The Lighthouse

the lighthouse

10 April 2014

Wherein icky ends with inspiration

Do you know The White Stripes?  No?  Icky, while a useful word in some circumstances - particularly when young children are around - is tied in my mind to one of their songs called, Icky Thump.  I like TWS, but if modern rock and/or nonsense songs are not your thing, pretend this whole paragraph never happened and meet me at the next one below.  Icky thump is one of those, "I'm not sure I entirely understand what Jack is singing about, or that I want to know, but it's got a groovin' rhythm, cool structure and catchy rhyme" songs.  But this post isn't about The White Stripes or Jack White.

Today is about the ick factor.  Have you ever been slimed?  You could be reading an innocuous novel or watching some diverting television hoping for a little mental respite from the cares of your day.  You let your defenses down, forgetting for a moment that the world can take a sudden and surprising turn... and suddenly, WHAM! You get slimed.  It was icky.  A nasty scene flashes on the tv screen, or a horrible plot twist develops in your book.  A song you've been humming all day under your breath and gradually the lyrics seep into  your consciousness and you realize just what it is you've been half murmuring, half hmmhmm-ing to yourself.  Ick.

My work in libraries exposes me to many wonderful books I wouldn't normally come across in my own wanderings through the stacks.  I'm grateful to have discovered The Guernsey Literary and Potato Peel Pie Society, for example, and The House at Tyneford.  Now and then, though - and today had more than one of those now-and-thens - I have to 'technically read' a book full of ick.  (To technically read a book as a librarian means to peruse it so as to be able to describe it in the detail necessary.  A cataloguer has to be able to code in the information describing the physical characteristics of the book, its contents, and its subject matter.  A public librarian benefits from being familiar with the collection.  In both capacities, I've held plenty of ick in my hands.)  For some reason today my cart was full of books about sexploitation in Nazi-themed films; the oppression of women in the workplace, and literature, and academia; ethics through American cinema; and a beautifully illustrated book that was most horribly about ... I forget how it was phrased, something about art and time... art in time? of China.  An 'artist' injected a 'surprise' object into his friend's thigh, and took photos of the procedure, then an x-ray of the thing was another piece of 'art'.  Then he tattooed a random number onto his friends arm as a -I'm sure - profound commentary on the state or consumerism.  There were also upsetting photos involving meat and, err, toys and, well, none of it was beautiful.  It dripped with ick.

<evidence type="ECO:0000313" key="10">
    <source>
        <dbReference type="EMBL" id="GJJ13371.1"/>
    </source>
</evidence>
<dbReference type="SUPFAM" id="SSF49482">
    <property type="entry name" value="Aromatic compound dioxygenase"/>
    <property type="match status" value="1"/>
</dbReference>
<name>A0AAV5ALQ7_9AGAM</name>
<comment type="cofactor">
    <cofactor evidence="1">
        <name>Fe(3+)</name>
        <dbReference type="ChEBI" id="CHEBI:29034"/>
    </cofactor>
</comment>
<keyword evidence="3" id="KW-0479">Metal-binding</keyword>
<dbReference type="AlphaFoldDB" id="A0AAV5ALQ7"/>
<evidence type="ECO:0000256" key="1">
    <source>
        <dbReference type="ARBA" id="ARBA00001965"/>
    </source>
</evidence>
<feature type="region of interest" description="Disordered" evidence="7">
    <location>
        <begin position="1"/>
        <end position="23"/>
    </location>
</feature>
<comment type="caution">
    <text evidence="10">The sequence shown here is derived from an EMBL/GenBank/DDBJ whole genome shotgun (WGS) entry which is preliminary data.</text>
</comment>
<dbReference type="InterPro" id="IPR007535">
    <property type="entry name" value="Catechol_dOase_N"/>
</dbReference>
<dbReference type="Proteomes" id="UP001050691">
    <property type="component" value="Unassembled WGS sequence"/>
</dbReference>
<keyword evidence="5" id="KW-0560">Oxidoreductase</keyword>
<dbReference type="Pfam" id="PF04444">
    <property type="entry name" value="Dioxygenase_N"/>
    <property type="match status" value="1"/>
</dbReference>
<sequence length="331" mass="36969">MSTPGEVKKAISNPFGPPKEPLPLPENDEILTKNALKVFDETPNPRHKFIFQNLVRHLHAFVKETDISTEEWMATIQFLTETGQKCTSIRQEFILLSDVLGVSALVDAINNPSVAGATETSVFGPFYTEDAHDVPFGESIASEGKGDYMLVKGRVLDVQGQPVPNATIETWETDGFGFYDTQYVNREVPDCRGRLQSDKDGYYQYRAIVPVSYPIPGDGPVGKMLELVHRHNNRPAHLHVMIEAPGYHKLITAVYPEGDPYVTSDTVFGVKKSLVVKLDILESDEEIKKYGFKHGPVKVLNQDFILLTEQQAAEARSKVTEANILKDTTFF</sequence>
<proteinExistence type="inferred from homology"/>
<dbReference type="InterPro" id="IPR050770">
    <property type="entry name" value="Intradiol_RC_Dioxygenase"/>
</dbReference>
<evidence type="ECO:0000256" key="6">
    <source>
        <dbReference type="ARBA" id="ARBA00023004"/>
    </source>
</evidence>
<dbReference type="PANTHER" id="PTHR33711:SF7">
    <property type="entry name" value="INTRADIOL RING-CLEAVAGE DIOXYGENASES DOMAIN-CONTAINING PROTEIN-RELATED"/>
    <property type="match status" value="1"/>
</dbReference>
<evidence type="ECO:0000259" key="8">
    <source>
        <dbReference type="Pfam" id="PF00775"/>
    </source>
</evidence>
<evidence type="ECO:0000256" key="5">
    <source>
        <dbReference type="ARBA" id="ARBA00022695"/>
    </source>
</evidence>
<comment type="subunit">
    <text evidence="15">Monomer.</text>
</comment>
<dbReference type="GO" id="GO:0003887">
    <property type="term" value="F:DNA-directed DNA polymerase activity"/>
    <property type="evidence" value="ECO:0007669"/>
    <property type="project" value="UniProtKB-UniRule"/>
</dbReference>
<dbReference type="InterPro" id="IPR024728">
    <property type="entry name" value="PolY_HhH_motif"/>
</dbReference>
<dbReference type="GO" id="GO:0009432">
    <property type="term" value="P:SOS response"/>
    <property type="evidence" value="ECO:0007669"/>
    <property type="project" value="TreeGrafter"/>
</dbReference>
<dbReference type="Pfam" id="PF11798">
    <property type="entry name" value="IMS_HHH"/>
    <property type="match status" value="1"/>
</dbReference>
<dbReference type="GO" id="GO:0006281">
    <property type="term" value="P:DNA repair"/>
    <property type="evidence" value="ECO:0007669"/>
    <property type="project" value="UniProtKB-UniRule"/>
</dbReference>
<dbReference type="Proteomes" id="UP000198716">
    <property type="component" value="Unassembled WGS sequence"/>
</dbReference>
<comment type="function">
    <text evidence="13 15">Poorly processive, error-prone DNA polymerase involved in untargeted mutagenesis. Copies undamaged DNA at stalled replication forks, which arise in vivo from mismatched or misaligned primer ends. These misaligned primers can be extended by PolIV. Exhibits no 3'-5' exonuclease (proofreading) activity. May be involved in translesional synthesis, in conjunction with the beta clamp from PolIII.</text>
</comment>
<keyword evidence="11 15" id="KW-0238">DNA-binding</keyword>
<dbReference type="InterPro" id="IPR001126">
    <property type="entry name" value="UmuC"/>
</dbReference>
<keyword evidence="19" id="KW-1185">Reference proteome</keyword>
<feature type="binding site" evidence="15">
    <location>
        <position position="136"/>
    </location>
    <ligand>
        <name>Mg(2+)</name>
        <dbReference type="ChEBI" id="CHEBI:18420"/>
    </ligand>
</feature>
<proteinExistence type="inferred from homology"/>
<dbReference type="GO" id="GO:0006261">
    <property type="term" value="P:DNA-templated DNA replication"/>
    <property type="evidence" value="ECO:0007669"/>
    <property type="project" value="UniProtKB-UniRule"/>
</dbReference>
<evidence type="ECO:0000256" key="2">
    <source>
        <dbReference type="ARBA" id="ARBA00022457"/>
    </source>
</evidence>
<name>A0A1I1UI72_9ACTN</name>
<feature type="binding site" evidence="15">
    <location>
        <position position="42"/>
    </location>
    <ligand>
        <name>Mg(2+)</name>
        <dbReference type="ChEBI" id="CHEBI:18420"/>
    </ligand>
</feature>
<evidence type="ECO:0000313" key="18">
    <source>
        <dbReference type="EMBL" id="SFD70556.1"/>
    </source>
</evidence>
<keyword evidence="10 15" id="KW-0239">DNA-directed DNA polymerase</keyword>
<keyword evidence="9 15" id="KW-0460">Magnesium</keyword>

I don't want to leave you with that, though.  That would be me piling ick on you, so I will instead close with this quote I came across in a book called, "The eclipse and recovery of beauty" by John D. Dudosky - about a line from Hans Urs von Balthasar

"Human beings need the surplus of meaning provided by beautiful nature, art, and le joie de vivre in order to expose them to more than just the ordinary business of everyday living. Hence, human beings create and contemplate beauty."



  1. Yes. Slimed. Oh yeah.

    Also want to let you know you're nominated for a Liebster award from my newest blog. :)

  2. If a friend injected a "surprise" object in my thigh, I think I'd be reconsidering whether I'd should call that person a friend - artist or not.

    Perhaps you should wear gloves when "technically reading" some of those books.

    Ethics though American cinema? I'll have to think about that one a little...

    Your job is much more demanding than I realized.

  3. Sorry for the slime, but I do hope you liked the inspiration.

    Nancy, wow, and thank you! I'm honoured.

    KR, I think I'd bop that 'friend' on the nose. There's something very X-files about that procedure.
    Cataloguing is demanding but also fun, particularly when the books do not require gloves.